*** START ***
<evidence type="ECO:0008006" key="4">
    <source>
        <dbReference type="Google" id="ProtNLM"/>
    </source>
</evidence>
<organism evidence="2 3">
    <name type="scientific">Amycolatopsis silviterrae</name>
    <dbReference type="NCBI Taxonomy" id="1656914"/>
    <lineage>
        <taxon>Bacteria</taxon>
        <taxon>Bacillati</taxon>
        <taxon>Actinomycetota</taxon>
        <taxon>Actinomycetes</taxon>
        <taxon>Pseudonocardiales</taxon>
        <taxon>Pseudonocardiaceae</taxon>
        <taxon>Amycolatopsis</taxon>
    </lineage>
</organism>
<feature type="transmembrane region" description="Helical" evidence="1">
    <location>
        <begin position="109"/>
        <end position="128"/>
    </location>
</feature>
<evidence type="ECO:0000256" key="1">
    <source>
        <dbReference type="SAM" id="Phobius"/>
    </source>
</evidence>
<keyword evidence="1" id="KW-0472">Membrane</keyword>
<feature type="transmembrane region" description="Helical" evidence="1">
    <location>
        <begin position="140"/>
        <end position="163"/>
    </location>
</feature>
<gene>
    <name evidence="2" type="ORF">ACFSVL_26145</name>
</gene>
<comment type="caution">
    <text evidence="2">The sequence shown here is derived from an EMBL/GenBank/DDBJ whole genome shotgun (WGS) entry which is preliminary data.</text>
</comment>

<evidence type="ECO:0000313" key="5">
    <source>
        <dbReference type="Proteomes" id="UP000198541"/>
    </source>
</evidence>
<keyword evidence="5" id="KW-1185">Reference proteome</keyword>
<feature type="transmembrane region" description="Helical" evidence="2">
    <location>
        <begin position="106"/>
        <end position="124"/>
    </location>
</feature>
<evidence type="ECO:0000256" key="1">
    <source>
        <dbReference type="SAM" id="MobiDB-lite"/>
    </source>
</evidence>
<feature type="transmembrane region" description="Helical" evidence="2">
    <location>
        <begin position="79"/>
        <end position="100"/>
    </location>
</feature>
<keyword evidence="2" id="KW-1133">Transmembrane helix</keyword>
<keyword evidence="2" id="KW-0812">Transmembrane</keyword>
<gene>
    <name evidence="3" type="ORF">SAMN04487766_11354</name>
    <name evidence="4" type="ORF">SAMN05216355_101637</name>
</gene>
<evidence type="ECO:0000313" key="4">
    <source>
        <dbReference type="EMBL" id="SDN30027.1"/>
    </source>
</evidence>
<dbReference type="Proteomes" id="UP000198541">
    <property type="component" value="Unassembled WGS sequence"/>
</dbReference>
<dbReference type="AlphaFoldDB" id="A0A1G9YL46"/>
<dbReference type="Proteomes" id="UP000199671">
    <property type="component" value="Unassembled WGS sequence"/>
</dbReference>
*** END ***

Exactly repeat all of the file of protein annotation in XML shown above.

<evidence type="ECO:0008006" key="4">
    <source>
        <dbReference type="Google" id="ProtNLM"/>
    </source>
</evidence>
<organism evidence="2 3">
    <name type="scientific">Amycolatopsis silviterrae</name>
    <dbReference type="NCBI Taxonomy" id="1656914"/>
    <lineage>
        <taxon>Bacteria</taxon>
        <taxon>Bacillati</taxon>
        <taxon>Actinomycetota</taxon>
        <taxon>Actinomycetes</taxon>
        <taxon>Pseudonocardiales</taxon>
        <taxon>Pseudonocardiaceae</taxon>
        <taxon>Amycolatopsis</taxon>
    </lineage>
</organism>
<feature type="transmembrane region" description="Helical" evidence="1">
    <location>
        <begin position="109"/>
        <end position="128"/>
    </location>
</feature>
<evidence type="ECO:0000256" key="1">
    <source>
        <dbReference type="SAM" id="Phobius"/>
    </source>
</evidence>
<keyword evidence="1" id="KW-0472">Membrane</keyword>
<feature type="transmembrane region" description="Helical" evidence="1">
    <location>
        <begin position="140"/>
        <end position="163"/>
    </location>
</feature>
<gene>
    <name evidence="2" type="ORF">ACFSVL_26145</name>
</gene>
<comment type="caution">
    <text evidence="2">The sequence shown here is derived from an EMBL/GenBank/DDBJ whole genome shotgun (WGS) entry which is preliminary data.</text>
</comment>

<evidence type="ECO:0000313" key="5">
    <source>
        <dbReference type="Proteomes" id="UP000198541"/>
    </source>
</evidence>
<keyword evidence="5" id="KW-1185">Reference proteome</keyword>
<feature type="transmembrane region" description="Helical" evidence="2">
    <location>
        <begin position="106"/>
        <end position="124"/>
    </location>
</feature>
<evidence type="ECO:0000256" key="1">
    <source>
        <dbReference type="SAM" id="MobiDB-lite"/>
    </source>
</evidence>
<feature type="transmembrane region" description="Helical" evidence="2">
    <location>
        <begin position="79"/>
        <end position="100"/>
    </location>
</feature>
<keyword evidence="2" id="KW-1133">Transmembrane helix</keyword>
<keyword evidence="2" id="KW-0812">Transmembrane</keyword>
<gene>
    <name evidence="3" type="ORF">SAMN04487766_11354</name>
    <name evidence="4" type="ORF">SAMN05216355_101637</name>
</gene>
<evidence type="ECO:0000313" key="4">
    <source>
        <dbReference type="EMBL" id="SDN30027.1"/>
    </source>
</evidence>
<dbReference type="Proteomes" id="UP000198541">
    <property type="component" value="Unassembled WGS sequence"/>
</dbReference>
<dbReference type="AlphaFoldDB" id="A0A1G9YL46"/>
<dbReference type="Proteomes" id="UP000199671">
    <property type="component" value="Unassembled WGS sequence"/>
</dbReference>